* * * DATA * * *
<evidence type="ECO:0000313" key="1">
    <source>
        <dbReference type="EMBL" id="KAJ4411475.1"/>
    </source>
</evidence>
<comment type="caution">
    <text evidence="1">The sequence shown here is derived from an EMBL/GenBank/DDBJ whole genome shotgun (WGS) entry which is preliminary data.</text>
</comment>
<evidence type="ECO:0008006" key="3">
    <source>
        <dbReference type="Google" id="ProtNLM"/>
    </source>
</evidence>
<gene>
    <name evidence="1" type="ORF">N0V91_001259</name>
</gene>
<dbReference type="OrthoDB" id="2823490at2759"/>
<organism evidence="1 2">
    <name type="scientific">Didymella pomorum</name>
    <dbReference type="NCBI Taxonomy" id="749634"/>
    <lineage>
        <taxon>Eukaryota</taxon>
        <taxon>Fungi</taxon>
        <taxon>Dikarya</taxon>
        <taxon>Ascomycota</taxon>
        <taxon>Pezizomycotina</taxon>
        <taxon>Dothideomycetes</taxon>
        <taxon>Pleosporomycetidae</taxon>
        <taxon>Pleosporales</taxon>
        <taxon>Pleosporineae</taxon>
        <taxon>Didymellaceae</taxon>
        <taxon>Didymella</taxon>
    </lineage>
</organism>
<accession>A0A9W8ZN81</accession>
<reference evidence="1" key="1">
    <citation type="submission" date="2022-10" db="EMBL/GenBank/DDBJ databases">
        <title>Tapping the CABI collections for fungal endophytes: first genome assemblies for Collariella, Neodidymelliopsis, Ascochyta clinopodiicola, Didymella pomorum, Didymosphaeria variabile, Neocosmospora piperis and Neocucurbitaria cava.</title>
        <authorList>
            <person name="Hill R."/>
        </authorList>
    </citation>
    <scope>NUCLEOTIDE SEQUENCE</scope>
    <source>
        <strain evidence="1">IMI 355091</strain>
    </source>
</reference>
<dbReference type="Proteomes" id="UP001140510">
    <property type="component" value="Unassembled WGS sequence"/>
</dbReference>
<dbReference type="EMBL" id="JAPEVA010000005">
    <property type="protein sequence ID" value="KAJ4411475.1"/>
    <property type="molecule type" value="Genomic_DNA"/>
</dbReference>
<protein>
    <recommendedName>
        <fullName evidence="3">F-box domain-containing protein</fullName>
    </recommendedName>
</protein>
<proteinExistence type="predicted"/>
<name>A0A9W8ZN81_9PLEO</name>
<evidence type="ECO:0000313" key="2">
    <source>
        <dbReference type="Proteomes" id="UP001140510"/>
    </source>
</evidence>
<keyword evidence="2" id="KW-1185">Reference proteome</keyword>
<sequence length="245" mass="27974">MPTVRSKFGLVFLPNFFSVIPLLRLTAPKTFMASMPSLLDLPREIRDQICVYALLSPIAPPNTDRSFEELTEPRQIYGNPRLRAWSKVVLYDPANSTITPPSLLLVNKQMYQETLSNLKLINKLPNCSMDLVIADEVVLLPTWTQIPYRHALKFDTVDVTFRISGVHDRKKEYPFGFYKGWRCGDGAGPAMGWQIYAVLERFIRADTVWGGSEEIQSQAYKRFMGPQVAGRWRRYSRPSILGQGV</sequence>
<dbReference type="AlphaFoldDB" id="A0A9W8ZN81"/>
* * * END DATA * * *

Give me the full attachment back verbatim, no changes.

<evidence type="ECO:0000313" key="1">
    <source>
        <dbReference type="EMBL" id="KAJ4411475.1"/>
    </source>
</evidence>
<comment type="caution">
    <text evidence="1">The sequence shown here is derived from an EMBL/GenBank/DDBJ whole genome shotgun (WGS) entry which is preliminary data.</text>
</comment>
<evidence type="ECO:0008006" key="3">
    <source>
        <dbReference type="Google" id="ProtNLM"/>
    </source>
</evidence>
<gene>
    <name evidence="1" type="ORF">N0V91_001259</name>
</gene>
<dbReference type="OrthoDB" id="2823490at2759"/>
<organism evidence="1 2">
    <name type="scientific">Didymella pomorum</name>
    <dbReference type="NCBI Taxonomy" id="749634"/>
    <lineage>
        <taxon>Eukaryota</taxon>
        <taxon>Fungi</taxon>
        <taxon>Dikarya</taxon>
        <taxon>Ascomycota</taxon>
        <taxon>Pezizomycotina</taxon>
        <taxon>Dothideomycetes</taxon>
        <taxon>Pleosporomycetidae</taxon>
        <taxon>Pleosporales</taxon>
        <taxon>Pleosporineae</taxon>
        <taxon>Didymellaceae</taxon>
        <taxon>Didymella</taxon>
    </lineage>
</organism>
<accession>A0A9W8ZN81</accession>
<reference evidence="1" key="1">
    <citation type="submission" date="2022-10" db="EMBL/GenBank/DDBJ databases">
        <title>Tapping the CABI collections for fungal endophytes: first genome assemblies for Collariella, Neodidymelliopsis, Ascochyta clinopodiicola, Didymella pomorum, Didymosphaeria variabile, Neocosmospora piperis and Neocucurbitaria cava.</title>
        <authorList>
            <person name="Hill R."/>
        </authorList>
    </citation>
    <scope>NUCLEOTIDE SEQUENCE</scope>
    <source>
        <strain evidence="1">IMI 355091</strain>
    </source>
</reference>
<dbReference type="Proteomes" id="UP001140510">
    <property type="component" value="Unassembled WGS sequence"/>
</dbReference>
<dbReference type="EMBL" id="JAPEVA010000005">
    <property type="protein sequence ID" value="KAJ4411475.1"/>
    <property type="molecule type" value="Genomic_DNA"/>
</dbReference>
<protein>
    <recommendedName>
        <fullName evidence="3">F-box domain-containing protein</fullName>
    </recommendedName>
</protein>
<proteinExistence type="predicted"/>
<name>A0A9W8ZN81_9PLEO</name>
<evidence type="ECO:0000313" key="2">
    <source>
        <dbReference type="Proteomes" id="UP001140510"/>
    </source>
</evidence>
<keyword evidence="2" id="KW-1185">Reference proteome</keyword>
<sequence length="245" mass="27974">MPTVRSKFGLVFLPNFFSVIPLLRLTAPKTFMASMPSLLDLPREIRDQICVYALLSPIAPPNTDRSFEELTEPRQIYGNPRLRAWSKVVLYDPANSTITPPSLLLVNKQMYQETLSNLKLINKLPNCSMDLVIADEVVLLPTWTQIPYRHALKFDTVDVTFRISGVHDRKKEYPFGFYKGWRCGDGAGPAMGWQIYAVLERFIRADTVWGGSEEIQSQAYKRFMGPQVAGRWRRYSRPSILGQGV</sequence>
<dbReference type="AlphaFoldDB" id="A0A9W8ZN81"/>